Passing Off – Case Law
“Nobody has the right to represent his goods as the goods of somebody else.” (Lord Halsbury in Reddaway v. Banham ).
Passing off is a tort and can be described as the common law form of trade mark law. It is however, business goodwill that is protected by passing off, and as a consequence, the breadth of protection provided is broader than that afforded by the Trade Marks Act 1994. The owner of the goodwill has a proprietary right which can be protected by passing off:
“A man who engages in commercial activities may acquire a valuable reputation in respect of the goods in which he deals, or of the services which he performs, or of his business as an entity. The law regards such a reputation as an incorporeal piece of property, the integrity of which the owner is entitled to protect.” (Buckley LJ HP Bulmer Limited v. J Bollinger SA ).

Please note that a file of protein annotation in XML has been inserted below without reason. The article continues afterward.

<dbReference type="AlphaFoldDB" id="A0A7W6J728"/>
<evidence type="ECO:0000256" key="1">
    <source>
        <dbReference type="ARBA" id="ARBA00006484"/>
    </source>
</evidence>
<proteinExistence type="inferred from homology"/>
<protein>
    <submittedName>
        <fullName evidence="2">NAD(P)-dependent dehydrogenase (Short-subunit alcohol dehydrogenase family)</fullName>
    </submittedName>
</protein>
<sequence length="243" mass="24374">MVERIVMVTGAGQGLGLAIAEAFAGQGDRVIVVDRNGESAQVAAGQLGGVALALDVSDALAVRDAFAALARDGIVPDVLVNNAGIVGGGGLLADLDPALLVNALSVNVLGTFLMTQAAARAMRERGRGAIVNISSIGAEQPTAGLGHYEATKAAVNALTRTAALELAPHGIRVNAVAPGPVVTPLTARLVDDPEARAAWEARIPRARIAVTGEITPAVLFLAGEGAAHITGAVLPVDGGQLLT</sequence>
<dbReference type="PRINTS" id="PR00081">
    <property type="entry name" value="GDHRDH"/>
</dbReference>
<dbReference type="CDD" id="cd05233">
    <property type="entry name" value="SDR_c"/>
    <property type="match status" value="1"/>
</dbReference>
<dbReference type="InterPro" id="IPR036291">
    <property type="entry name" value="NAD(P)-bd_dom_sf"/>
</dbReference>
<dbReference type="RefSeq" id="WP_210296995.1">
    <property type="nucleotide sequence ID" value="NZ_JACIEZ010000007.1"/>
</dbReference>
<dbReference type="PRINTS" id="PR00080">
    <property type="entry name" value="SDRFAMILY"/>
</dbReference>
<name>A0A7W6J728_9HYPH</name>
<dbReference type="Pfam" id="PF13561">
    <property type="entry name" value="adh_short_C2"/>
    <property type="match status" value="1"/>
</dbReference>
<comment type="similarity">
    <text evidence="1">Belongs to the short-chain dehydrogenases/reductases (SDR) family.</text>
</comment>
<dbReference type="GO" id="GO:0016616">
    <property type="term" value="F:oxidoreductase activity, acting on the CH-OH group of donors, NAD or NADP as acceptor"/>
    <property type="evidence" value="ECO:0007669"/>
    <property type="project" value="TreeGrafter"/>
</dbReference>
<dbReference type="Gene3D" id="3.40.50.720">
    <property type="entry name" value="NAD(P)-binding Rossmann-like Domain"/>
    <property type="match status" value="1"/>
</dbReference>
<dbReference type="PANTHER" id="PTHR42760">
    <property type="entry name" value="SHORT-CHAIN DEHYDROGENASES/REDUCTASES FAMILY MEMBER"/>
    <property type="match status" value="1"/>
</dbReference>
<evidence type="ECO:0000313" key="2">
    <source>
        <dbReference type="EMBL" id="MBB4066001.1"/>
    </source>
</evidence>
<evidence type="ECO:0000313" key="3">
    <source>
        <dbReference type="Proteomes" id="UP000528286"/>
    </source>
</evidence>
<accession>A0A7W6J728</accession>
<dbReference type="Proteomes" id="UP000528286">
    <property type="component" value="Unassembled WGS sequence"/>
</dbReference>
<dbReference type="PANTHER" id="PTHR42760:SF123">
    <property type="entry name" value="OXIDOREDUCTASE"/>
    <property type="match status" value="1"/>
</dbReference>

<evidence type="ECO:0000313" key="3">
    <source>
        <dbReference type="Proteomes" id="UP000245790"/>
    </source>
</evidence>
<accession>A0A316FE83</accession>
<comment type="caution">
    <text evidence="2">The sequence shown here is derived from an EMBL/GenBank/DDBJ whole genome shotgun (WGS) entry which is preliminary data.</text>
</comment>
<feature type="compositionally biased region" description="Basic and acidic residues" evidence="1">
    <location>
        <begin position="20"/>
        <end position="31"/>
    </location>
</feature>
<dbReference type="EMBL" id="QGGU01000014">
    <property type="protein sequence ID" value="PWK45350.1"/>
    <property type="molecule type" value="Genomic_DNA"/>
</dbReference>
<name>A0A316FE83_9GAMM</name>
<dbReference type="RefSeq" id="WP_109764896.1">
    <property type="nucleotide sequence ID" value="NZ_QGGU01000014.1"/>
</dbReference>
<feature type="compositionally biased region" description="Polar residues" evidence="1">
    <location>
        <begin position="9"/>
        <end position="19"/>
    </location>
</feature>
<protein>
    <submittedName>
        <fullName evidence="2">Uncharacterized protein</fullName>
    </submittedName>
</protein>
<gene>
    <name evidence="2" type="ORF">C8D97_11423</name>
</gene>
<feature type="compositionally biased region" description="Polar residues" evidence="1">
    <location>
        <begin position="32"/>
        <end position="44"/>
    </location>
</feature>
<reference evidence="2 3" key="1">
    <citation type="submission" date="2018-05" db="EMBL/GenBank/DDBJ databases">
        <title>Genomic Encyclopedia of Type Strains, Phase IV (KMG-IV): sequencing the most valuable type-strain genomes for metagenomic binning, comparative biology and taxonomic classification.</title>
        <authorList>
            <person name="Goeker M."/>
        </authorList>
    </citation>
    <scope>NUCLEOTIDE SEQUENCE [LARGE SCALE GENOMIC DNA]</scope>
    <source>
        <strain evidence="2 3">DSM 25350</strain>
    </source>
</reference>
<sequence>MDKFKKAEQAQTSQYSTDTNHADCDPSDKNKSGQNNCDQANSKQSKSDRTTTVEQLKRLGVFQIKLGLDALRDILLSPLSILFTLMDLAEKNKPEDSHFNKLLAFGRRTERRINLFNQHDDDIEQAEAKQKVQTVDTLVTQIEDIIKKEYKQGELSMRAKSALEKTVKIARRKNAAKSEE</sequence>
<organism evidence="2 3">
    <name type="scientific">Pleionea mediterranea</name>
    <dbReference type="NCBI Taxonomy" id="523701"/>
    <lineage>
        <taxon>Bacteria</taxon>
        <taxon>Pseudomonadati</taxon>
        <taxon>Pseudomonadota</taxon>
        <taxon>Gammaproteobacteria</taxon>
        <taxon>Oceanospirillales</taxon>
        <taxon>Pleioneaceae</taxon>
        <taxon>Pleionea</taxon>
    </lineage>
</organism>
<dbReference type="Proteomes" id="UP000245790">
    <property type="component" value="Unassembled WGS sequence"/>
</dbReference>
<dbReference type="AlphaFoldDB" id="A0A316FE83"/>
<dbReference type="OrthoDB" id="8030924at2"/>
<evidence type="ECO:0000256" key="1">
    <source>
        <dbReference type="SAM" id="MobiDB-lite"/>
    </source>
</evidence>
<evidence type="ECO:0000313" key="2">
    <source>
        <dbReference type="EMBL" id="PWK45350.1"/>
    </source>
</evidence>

He also made it clear that the right is not a right in the mark, name or get-up, but a right in the goodwill of which the mark, name or get-up is badge or vehicle.
The law of passing off has its roots in the equitable jurisdiction of the Courts, and is almost entirely built upon case law. Although there is some statutory recognition of the law of passing off in s.2(2) of the Trade Marks Act 1994, which confirms:
s.2(2) – No proceedings lie to prevent or recover damages for the infringement of an unregistered trade mark; but nothing in this Act affects the law relating to passing off.
There is therefore, a substantial corpus of case law with regard to the law of passing off, and a selection of the more important and most recent decisions of the English High Court, Court of Appeal and House of Lords, now the Supreme Court, appear below.
AG Spalding Brothers v AW Gamage Ltd – House of Lords – 23 March 1915
Erven Warnink & Ors v. Townend & Sons (Hull) LTD.& Ors – House of Lords – 21 June 1979
Reckitt and Colman Products Limited v. Borden Inc. & Ors – House of Lords 8 February 1990
Irvine & Ors v. TalkSport Limited – Court of Appeal – 1 April 2003